The only question that remains is, are GOP lawmakers saying these vile things because they truly believe them? Or because they are pandering to the same base that gave Donald Trump the White House? The answer depends on whom you ask. Either way, there's a new normal for elected officials in Trump's America, that openly welcomes oligarchy and no longer bothers to pretend that democracy is at work.
Acting by fiat and claiming the opposite has been a hallmark of this presidency.
On Monday in Salt Lake City, President Trump announced he was reducing the Bears Ears National Monument by 85 percent, from 1.3 million acres to 201,876 acres -- despite it being unclear whether he has the legal right to do so under the Antiquities Act.
"Your timeless bond with the outdoors should not be replaced with the whims of regulators thousands and thousands of miles away," he assured supporters inside the state Capitol as hundreds protested outside (an estimated 5,000 had protested the expected reduction of Bears Ears and Grand Escalante National Monuments at the Capitol the day before).
And yet, strangely, fellow heads of state from five indigenous nations (Navajo Nation, Hopi, Zuni, Ute Mountain Ute, and Uintah and Ouray Ute) which have a "timeless bond" with the area in question and who wrote the national monument proposal for Bears Ears were nowhere to be seen in the Capitol. Instead, tribal leaders could be found outside protesting. These included the vice president of the Navajo Nation -- an indigenous nation the size of Ireland -- which has 350,000 members.
"The Navajo Nation has made repeated requests to meet with President Trump on this issue. The Bears Ears Monument is of critical importance, not only to the Navajo Nation, but to many tribes in the region," Navajo Nation President Russell Begaye said in a statement to the press. "The decision to reduce the size of the monument is being made with no tribal consultation."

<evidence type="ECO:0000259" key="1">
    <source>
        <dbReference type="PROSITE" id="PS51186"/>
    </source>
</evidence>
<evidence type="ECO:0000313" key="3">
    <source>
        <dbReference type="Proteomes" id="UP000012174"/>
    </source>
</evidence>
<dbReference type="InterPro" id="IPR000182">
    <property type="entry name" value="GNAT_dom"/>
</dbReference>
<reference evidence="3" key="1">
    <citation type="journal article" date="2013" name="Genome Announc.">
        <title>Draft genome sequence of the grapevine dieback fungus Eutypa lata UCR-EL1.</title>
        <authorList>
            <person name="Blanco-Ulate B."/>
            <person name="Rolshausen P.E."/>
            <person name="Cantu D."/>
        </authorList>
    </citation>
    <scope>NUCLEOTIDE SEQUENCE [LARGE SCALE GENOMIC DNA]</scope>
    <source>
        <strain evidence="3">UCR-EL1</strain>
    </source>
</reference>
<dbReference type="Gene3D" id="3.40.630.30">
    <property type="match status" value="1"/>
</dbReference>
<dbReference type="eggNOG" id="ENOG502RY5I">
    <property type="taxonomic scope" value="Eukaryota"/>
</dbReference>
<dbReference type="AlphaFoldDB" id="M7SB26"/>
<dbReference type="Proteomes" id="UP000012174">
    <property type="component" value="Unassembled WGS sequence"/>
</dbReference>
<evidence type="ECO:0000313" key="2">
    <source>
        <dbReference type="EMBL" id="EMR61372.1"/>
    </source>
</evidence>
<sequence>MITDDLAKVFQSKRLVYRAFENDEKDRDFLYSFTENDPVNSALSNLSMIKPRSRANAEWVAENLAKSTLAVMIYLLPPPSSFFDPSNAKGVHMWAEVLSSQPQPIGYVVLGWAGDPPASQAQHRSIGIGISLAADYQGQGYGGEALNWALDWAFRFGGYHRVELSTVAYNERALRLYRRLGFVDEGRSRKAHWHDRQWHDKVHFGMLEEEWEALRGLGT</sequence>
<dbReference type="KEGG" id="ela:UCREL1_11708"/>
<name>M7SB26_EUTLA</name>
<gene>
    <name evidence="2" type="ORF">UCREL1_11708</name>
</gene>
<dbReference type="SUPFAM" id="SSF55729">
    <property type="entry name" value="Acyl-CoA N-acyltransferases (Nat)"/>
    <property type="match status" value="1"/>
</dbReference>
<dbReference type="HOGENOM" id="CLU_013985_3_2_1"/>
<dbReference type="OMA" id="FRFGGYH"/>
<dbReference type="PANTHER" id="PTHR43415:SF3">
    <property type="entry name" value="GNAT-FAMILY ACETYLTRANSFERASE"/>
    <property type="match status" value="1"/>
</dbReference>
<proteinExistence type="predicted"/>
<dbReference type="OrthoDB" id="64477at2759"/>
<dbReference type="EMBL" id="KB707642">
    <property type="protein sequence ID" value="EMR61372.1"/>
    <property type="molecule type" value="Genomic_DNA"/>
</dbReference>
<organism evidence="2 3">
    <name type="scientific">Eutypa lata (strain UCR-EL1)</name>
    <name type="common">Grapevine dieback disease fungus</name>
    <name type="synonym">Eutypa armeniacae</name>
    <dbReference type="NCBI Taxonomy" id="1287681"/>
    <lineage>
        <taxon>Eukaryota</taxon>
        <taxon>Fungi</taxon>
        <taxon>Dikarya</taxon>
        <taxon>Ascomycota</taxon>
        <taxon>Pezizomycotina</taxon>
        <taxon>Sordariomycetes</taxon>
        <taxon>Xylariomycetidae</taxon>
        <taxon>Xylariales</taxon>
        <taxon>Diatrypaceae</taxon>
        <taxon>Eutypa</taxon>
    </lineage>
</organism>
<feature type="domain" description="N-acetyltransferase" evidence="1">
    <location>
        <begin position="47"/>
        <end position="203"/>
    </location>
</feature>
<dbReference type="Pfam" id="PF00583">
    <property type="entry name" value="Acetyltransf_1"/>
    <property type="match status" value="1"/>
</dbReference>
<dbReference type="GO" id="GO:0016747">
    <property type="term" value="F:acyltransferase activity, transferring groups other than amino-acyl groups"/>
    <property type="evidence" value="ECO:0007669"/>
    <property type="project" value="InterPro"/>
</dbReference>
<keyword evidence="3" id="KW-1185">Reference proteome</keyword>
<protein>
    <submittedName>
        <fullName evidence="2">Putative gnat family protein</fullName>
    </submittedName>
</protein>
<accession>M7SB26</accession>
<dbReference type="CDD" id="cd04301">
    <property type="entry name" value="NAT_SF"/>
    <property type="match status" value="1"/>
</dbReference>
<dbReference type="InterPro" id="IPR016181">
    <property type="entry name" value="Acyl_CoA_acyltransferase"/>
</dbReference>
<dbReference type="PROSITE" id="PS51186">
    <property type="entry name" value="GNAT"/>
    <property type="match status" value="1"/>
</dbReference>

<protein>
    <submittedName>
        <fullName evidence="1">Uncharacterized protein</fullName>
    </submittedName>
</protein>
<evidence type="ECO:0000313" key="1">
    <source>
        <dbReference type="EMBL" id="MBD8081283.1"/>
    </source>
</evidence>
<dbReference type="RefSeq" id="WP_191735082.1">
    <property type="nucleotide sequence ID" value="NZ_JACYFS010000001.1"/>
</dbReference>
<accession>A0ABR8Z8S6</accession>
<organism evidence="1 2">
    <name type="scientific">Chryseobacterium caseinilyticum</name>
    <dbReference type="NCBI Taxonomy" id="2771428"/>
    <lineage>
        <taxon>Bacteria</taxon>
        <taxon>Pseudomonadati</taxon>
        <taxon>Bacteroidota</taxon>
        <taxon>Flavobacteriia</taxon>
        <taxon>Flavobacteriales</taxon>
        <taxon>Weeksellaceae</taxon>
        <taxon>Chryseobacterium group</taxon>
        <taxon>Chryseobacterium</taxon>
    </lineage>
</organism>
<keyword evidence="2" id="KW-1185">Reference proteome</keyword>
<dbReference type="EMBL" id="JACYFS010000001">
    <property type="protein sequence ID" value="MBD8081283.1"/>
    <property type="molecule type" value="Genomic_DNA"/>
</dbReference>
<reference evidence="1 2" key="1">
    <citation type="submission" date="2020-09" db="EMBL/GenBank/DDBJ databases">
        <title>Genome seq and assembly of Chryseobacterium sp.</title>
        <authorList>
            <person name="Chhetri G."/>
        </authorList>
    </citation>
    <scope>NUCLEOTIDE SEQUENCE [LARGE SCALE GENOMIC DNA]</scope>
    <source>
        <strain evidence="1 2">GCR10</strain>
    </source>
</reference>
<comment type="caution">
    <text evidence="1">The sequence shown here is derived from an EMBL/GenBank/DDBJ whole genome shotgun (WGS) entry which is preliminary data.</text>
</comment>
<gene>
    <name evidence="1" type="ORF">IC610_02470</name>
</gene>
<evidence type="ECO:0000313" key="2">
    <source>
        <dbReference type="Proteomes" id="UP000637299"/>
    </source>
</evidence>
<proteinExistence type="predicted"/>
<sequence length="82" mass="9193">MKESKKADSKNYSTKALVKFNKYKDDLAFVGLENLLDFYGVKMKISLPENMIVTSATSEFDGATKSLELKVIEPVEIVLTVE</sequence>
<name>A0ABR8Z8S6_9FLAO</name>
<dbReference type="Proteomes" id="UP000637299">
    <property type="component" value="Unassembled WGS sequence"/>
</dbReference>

Instead, Secretary Ryan Zinke brought onstage to stand behind Trump a diminutive and traditionally dressed Navajo grandmother, Betty Jones of McCracken Mesa in San Juan County, Utah. Zinke, who's over 6 feet tall, held her by her shoulders, and Trump turned to engage her awkwardly from time to time.
This is the second time in as many weeks that Trump has used Navajo elders as what can only be called political props. Last week he caused a furor during a ceremony honoring Navajo Code Talkers from WWII, men in their 90s, when he took a potshot at potential presidential contender Sen. Elizabeth Warren, calling her "Pocahontas."
The Bears Ears National Monument signed into law in December 2016 by former President Obama was heralded as an advance in nation-to-nation relations between the US government and indigenous nations. The monument proclamation not only recognizes these tribes' inherent national interests and ancient connections to the Bears Ears area, but gives them a seat at the table to co-manage the monument, which contains an estimated 100,000 archaeological sites.
Tribal leaders chose to pursue national monument status for Bears Ears in 2015 when discussions with Utah Republican politicians, including Rep. Rob Bishop (who stood beside Trump when he made his announcement), broke down. Looting and vandalism of ancient petroglyphs and stunning cliff dwellings have been ongoing in the area, even since the monument's designation last year.
San Juan County, which is one of the largest counties in the country, has a history of suppressing the Navajo vote. The county, which has a population that is over 50 percent Navajo, was sued by the Navajo Nation Human Rights Commission and in 2016 was found in violation of the Voting Rights Act by racially segregating Navajo voters into a single district.
Before Trump spoke on Monday, San Juan County Commissioner Rebecca Benally spoke, claiming the creation of the Bears Ears National Monument "was disheartening for my community." But while Benally is a Navajo woman, she's not a tribal leader, and San Juan County's stance opposing the monument is not shared by the Navajo Nation.
Navajo Nation Attorney General Ethel Branch pointed out that consulting with one Navajo person is not the same as consulting with the nation. "He's ignoring the fact that we are sovereigns, we are governments, and expect to be engaged on a nation-to-nation basis," said Branch in an interview with MSNBC. "If they think talking to one Navajo person constitutes talking to the Navajo Nation, then [Zinke and Trump] are both gravely mistaken."
In fact, it's been reported that in the past few months 98 percent of Navajo community members bordering Bears Ears have voted in favor of the monument designation at chapter house meetings (similar to counties on the Navajo Nation).
Echoing Trump, Benally added, "It was insulting that bureaucrats thousands of miles away didn't believe we were capable of protecting our land."
In contrast, Begaye seemed confident that his nation was doing just that.
"The Navajo Nation will defend Bears Ears. The reduction in the size of the monument leaves us no choice but to litigate this decision."
High-Profile Women Break the Silence on Sex Assaults, but Low-Wage Workers Are Still Vulnerable to Abuse